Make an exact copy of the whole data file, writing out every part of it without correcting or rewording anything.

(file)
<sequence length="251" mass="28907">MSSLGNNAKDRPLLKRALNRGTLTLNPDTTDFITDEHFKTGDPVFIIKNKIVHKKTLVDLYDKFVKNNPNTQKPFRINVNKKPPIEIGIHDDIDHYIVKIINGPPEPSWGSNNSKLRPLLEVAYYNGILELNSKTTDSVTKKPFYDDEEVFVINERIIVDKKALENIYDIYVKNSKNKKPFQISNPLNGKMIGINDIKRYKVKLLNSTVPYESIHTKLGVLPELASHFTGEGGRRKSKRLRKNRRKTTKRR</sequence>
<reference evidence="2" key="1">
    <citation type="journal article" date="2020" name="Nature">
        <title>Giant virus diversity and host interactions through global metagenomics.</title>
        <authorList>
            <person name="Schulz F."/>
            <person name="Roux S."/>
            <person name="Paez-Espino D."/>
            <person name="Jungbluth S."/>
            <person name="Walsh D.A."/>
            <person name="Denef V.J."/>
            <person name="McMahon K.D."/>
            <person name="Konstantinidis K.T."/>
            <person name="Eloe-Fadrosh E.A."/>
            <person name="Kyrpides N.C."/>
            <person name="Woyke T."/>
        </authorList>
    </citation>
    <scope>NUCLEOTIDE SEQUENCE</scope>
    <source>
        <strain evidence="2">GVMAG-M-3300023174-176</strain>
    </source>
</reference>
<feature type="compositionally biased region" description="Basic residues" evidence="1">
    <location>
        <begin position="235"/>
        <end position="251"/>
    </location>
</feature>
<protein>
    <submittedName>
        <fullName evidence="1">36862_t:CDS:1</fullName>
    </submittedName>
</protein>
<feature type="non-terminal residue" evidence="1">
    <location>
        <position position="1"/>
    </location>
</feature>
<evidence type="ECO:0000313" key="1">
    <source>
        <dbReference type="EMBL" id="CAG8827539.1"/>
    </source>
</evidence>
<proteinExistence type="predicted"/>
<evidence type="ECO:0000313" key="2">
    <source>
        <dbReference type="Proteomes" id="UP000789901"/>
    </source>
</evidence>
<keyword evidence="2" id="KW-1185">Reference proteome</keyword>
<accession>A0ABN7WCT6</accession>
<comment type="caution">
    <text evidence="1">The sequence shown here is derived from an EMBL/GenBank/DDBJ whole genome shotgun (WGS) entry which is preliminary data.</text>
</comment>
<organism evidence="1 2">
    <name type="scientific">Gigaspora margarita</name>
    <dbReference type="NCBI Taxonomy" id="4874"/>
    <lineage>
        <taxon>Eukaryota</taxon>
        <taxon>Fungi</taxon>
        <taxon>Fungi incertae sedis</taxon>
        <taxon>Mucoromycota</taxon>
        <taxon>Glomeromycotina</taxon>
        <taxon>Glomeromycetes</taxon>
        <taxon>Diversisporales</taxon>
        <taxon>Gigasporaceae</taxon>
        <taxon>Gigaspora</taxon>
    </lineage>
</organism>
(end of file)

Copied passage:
<sequence length="251" mass="28907">MSSLGNNAKDRPLLKRALNRGTLTLNPDTTDFITDEHFKTGDPVFIIKNKIVHKKTLVDLYDKFVKNNPNTQKPFRINVNKKPPIEIGIHDDIDHYIVKIINGPPEPSWGSNNSKLRPLLEVAYYNGILELNSKTTDSVTKKPFYDDEEVFVINERIIVDKKALENIYDIYVKNSKNKKPFQISNPLNGKMIGINDIKRYKVKLLNSTVPYESIHTKLGVLPELASHFTGEGGRRKSKRLRKNRRKTTKRR</sequence>
<reference evidence="2" key="1">
    <citation type="journal article" date="2020" name="Nature">
        <title>Giant virus diversity and host interactions through global metagenomics.</title>
        <authorList>
            <person name="Schulz F."/>
            <person name="Roux S."/>
            <person name="Paez-Espino D."/>
            <person name="Jungbluth S."/>
            <person name="Walsh D.A."/>
            <person name="Denef V.J."/>
            <person name="McMahon K.D."/>
            <person name="Konstantinidis K.T."/>
            <person name="Eloe-Fadrosh E.A."/>
            <person name="Kyrpides N.C."/>
            <person name="Woyke T."/>
        </authorList>
    </citation>
    <scope>NUCLEOTIDE SEQUENCE</scope>
    <source>
        <strain evidence="2">GVMAG-M-3300023174-176</strain>
    </source>
</reference>
<feature type="compositionally biased region" description="Basic residues" evidence="1">
    <location>
        <begin position="235"/>
        <end position="251"/>
    </location>
</feature>
<protein>
    <submittedName>
        <fullName evidence="1">36862_t:CDS:1</fullName>
    </submittedName>
</protein>
<feature type="non-terminal residue" evidence="1">
    <location>
        <position position="1"/>
    </location>
</feature>
<evidence type="ECO:0000313" key="1">
    <source>
        <dbReference type="EMBL" id="CAG8827539.1"/>
    </source>
</evidence>
<proteinExistence type="predicted"/>
<evidence type="ECO:0000313" key="2">
    <source>
        <dbReference type="Proteomes" id="UP000789901"/>
    </source>
</evidence>
<keyword evidence="2" id="KW-1185">Reference proteome</keyword>
<accession>A0ABN7WCT6</accession>
<comment type="caution">
    <text evidence="1">The sequence shown here is derived from an EMBL/GenBank/DDBJ whole genome shotgun (WGS) entry which is preliminary data.</text>
</comment>
<organism evidence="1 2">
    <name type="scientific">Gigaspora margarita</name>
    <dbReference type="NCBI Taxonomy" id="4874"/>
    <lineage>
        <taxon>Eukaryota</taxon>
        <taxon>Fungi</taxon>
        <taxon>Fungi incertae sedis</taxon>
        <taxon>Mucoromycota</taxon>
        <taxon>Glomeromycotina</taxon>
        <taxon>Glomeromycetes</taxon>
        <taxon>Diversisporales</taxon>
        <taxon>Gigasporaceae</taxon>
        <taxon>Gigaspora</taxon>
    </lineage>
</organism>